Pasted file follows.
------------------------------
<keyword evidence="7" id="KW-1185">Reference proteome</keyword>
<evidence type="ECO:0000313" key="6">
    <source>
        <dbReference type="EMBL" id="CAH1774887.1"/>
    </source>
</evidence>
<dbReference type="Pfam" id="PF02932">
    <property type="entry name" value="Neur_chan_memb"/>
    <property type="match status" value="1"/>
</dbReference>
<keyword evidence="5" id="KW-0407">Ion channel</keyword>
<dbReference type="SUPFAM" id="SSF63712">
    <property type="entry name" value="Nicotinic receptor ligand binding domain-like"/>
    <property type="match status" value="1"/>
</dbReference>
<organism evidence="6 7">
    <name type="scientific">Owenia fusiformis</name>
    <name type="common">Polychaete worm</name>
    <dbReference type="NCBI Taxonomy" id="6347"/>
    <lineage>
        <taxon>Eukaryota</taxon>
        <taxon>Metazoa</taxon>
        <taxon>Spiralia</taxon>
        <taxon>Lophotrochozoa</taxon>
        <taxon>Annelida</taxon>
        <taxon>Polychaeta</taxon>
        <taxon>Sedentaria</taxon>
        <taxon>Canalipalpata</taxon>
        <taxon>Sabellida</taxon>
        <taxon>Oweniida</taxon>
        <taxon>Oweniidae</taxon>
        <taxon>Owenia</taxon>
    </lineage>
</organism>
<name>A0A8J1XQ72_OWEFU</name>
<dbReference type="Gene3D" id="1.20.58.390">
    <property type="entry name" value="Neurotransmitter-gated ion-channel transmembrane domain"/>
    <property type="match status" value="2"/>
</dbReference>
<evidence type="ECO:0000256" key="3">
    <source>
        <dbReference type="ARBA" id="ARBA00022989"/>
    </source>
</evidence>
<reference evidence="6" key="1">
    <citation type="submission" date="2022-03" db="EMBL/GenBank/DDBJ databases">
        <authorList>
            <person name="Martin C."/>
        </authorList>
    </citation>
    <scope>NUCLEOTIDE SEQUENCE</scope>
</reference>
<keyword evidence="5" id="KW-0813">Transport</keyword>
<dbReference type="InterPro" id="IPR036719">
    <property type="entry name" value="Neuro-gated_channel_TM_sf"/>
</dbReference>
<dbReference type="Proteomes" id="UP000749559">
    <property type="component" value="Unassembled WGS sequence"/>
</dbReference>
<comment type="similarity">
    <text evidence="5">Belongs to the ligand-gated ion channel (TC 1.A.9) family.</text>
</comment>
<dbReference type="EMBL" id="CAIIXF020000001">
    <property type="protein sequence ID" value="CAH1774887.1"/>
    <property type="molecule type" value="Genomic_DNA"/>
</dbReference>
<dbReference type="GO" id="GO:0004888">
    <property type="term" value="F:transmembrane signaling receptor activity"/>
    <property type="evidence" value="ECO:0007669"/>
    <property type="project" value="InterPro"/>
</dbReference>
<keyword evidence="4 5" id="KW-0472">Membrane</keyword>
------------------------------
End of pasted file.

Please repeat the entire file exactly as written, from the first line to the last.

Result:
<keyword evidence="7" id="KW-1185">Reference proteome</keyword>
<evidence type="ECO:0000313" key="6">
    <source>
        <dbReference type="EMBL" id="CAH1774887.1"/>
    </source>
</evidence>
<dbReference type="Pfam" id="PF02932">
    <property type="entry name" value="Neur_chan_memb"/>
    <property type="match status" value="1"/>
</dbReference>
<keyword evidence="5" id="KW-0407">Ion channel</keyword>
<dbReference type="SUPFAM" id="SSF63712">
    <property type="entry name" value="Nicotinic receptor ligand binding domain-like"/>
    <property type="match status" value="1"/>
</dbReference>
<organism evidence="6 7">
    <name type="scientific">Owenia fusiformis</name>
    <name type="common">Polychaete worm</name>
    <dbReference type="NCBI Taxonomy" id="6347"/>
    <lineage>
        <taxon>Eukaryota</taxon>
        <taxon>Metazoa</taxon>
        <taxon>Spiralia</taxon>
        <taxon>Lophotrochozoa</taxon>
        <taxon>Annelida</taxon>
        <taxon>Polychaeta</taxon>
        <taxon>Sedentaria</taxon>
        <taxon>Canalipalpata</taxon>
        <taxon>Sabellida</taxon>
        <taxon>Oweniida</taxon>
        <taxon>Oweniidae</taxon>
        <taxon>Owenia</taxon>
    </lineage>
</organism>
<name>A0A8J1XQ72_OWEFU</name>
<dbReference type="Gene3D" id="1.20.58.390">
    <property type="entry name" value="Neurotransmitter-gated ion-channel transmembrane domain"/>
    <property type="match status" value="2"/>
</dbReference>
<evidence type="ECO:0000256" key="3">
    <source>
        <dbReference type="ARBA" id="ARBA00022989"/>
    </source>
</evidence>
<reference evidence="6" key="1">
    <citation type="submission" date="2022-03" db="EMBL/GenBank/DDBJ databases">
        <authorList>
            <person name="Martin C."/>
        </authorList>
    </citation>
    <scope>NUCLEOTIDE SEQUENCE</scope>
</reference>
<keyword evidence="5" id="KW-0813">Transport</keyword>
<dbReference type="InterPro" id="IPR036719">
    <property type="entry name" value="Neuro-gated_channel_TM_sf"/>
</dbReference>
<dbReference type="Proteomes" id="UP000749559">
    <property type="component" value="Unassembled WGS sequence"/>
</dbReference>
<comment type="similarity">
    <text evidence="5">Belongs to the ligand-gated ion channel (TC 1.A.9) family.</text>
</comment>
<dbReference type="EMBL" id="CAIIXF020000001">
    <property type="protein sequence ID" value="CAH1774887.1"/>
    <property type="molecule type" value="Genomic_DNA"/>
</dbReference>
<dbReference type="GO" id="GO:0004888">
    <property type="term" value="F:transmembrane signaling receptor activity"/>
    <property type="evidence" value="ECO:0007669"/>
    <property type="project" value="InterPro"/>
</dbReference>
<keyword evidence="4 5" id="KW-0472">Membrane</keyword>